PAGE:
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November 23, 2011

Medicine Balls, Private Eye, Issue 1302
Filed under: Private Eye — Dr. Phil @ 2:17 pm

Burying Bad News No 789

The repeated refusal of the Government to publish its ‘risk register’ for the Health and Social Care Bill is unsurprising given the culture of secrecy and cover-up in the NHS. Information commissioner Christopher Graham has now judged that the document should be published, but health secretary Andrew Lansley is likely to sit on it for 28 days before deciding whether to launch an appeal. The Bill is littered with risks, most notably that billions of pounds will be spent on another massive, rapid, ill thought-out restructure that ends up roughly where we started but with staff demoralised and patients neglected.

As one GP commissioner put it: ‘We were initially told we could choose the size of our consortium, so we went small so we could be flexible. Then we were told we had to be much bigger to have any clout so we merged with other local consortia, which was a huge hassle.  Now we’ve been told we’re the wrong shape and have to mirror the local authority boundary. That’s three reorganisations in under a year. Are they making it up as they go along?’ The GP consortia (now renamed clinical commissioning groups) will be advised by ‘commissioning support organisations’ which – miraculously – are shaping up to be the same size as the Primary Care Trusts they will replace. But many PCT staff have now left the NHS so management consultants such as McKinsey and KPMG are being called in, which was probably Lansley’s plan all along. Amidst the confusion, 20,000 forgotten patients have waited over a year for treatment – slightly longer than the 18 week pledge.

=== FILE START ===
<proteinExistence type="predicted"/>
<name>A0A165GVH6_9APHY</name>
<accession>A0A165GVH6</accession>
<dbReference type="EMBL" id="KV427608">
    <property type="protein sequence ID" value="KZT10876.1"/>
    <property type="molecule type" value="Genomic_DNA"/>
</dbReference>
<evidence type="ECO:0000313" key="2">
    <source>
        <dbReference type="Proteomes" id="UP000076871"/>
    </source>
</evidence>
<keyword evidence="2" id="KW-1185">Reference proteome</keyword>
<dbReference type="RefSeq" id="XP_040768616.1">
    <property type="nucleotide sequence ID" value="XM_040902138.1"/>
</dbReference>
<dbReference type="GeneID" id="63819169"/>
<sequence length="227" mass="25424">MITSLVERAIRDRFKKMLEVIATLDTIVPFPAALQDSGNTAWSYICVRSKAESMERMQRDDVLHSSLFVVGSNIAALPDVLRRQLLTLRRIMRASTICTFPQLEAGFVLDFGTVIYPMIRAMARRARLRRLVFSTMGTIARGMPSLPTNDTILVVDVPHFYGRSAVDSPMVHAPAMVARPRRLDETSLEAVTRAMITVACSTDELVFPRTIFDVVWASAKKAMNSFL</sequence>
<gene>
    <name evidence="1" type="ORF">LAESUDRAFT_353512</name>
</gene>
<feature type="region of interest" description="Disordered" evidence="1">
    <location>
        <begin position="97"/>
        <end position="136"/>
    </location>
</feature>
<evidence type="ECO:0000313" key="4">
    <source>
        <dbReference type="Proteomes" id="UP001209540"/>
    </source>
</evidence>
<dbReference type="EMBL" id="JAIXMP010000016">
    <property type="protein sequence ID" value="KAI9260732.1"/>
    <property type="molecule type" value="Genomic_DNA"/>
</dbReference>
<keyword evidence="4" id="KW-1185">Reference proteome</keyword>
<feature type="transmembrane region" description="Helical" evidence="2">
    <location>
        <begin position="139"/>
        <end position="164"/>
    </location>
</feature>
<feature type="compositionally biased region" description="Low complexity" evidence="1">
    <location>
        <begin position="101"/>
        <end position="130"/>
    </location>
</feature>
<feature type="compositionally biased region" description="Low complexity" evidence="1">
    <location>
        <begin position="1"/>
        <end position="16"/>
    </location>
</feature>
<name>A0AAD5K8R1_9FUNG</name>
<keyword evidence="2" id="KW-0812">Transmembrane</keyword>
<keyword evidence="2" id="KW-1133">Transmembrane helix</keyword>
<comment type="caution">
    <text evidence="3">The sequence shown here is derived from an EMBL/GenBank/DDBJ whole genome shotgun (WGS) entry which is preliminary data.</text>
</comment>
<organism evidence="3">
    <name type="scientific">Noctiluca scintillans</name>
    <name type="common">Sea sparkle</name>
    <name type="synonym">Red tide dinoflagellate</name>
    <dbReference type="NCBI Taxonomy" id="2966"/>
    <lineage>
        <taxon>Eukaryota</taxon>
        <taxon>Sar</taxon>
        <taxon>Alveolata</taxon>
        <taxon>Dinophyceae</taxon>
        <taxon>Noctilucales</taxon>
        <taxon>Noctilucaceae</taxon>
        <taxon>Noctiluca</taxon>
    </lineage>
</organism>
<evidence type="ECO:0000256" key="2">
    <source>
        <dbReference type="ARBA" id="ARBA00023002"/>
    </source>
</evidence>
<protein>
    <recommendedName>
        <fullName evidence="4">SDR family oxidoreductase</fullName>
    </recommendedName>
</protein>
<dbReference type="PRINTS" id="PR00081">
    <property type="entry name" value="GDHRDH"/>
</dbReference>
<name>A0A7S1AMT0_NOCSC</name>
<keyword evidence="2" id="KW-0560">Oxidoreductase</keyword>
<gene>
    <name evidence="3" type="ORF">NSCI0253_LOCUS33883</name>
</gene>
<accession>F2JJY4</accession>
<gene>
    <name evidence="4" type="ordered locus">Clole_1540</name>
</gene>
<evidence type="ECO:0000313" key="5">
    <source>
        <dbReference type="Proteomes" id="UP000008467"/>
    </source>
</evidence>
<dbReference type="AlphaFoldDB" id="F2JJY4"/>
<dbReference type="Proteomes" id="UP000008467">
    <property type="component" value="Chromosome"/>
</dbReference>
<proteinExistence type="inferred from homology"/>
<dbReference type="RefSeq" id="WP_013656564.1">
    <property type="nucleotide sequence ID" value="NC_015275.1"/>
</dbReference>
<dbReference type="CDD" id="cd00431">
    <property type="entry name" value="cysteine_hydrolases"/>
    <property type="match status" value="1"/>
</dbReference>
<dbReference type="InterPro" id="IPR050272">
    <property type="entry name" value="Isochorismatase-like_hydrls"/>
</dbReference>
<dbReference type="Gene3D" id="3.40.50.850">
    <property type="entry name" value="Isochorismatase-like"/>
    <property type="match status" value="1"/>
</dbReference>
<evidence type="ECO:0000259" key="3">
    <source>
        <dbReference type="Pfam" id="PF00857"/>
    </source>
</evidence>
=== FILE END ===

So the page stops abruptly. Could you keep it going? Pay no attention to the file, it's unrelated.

Meanwhile, staff who try to raise concerns about poor patient care are being scared off by lawyers. The super-gagging of former United Lincolnshire Hospitals NHS Trust (ULHNT) chief executive and all of his employment tribunal witnesses (Eye last) prompted Peter Bottomley MP ‘To ask the Secretary of State for Health if he will instruct each part of the NHS to lift any gagging restrictions on (a) present and (b) former NHS staff that (i) have and (ii) have had the effect of withholding from the public and the media information, evidence or justified concerns about levels of care in the NHS.’

Health Minister Anne Milton replied that ‘the Public Interest Disclosure Act provides that any clause or term in a contract, or other agreement between a worker and their employer is void in so far as it purports to preclude the worker from making a protected disclosure. Health Service Circular 1999/198 made it clear that local NHS trusts should have in place policies and procedures which prohibit confidentiality “gagging” clauses in contracts of employment which seek to prevent the disclosure of information in the public interest, which includes information, evidence or justified concerns about levels of care in the NHS.’

 Alas, NHS trusts often ignore both PIDA and DH circulars, knowing that a scarily worded legal letter will silence many NHS whistleblowers, especially those who have been sacked and find themselves unemployable and facing bankruptcy, without the resources to mount a legal challenge should they wish to test Milton’s theory that their gagging order is ‘void.’ The Times has unearthed 3 gagging clauses that prevent whistleblowers taking concerns about colleagues to the GMC. And Walker’s witnesses have received solicitors’ letters that state ‘Please ensure that you and your partner and immediate family do not disclose to anyone the terms of any agreement reached and we would ask that you undertake not to disclose in the future to anyone the terms of any agreement. We are instructed that our client requests that you take this request seriously and ensure you abide by this request. Further all the information and documentation our client or we passed to you was done so confidentially and is not to be distributed any further.’ As one witness put it: ‘I have seen much of the evidence which would have been heard in public in the Tribunal; in my opinion it would have been extremely damaging to a number of very senior officials within the NHS.’

 The DH didn’t listen when Gary Walker blew the whistle that patients were in danger and he was sacked. Care at ULHNT then became so bad that even the Care Quality Commission spotted it (Eye last). For Milton to claim NHS staff are free to speak up about poor patient care when her own department buries it is clearly nonsense. Something for Lansley’s secret risk register, perhaps?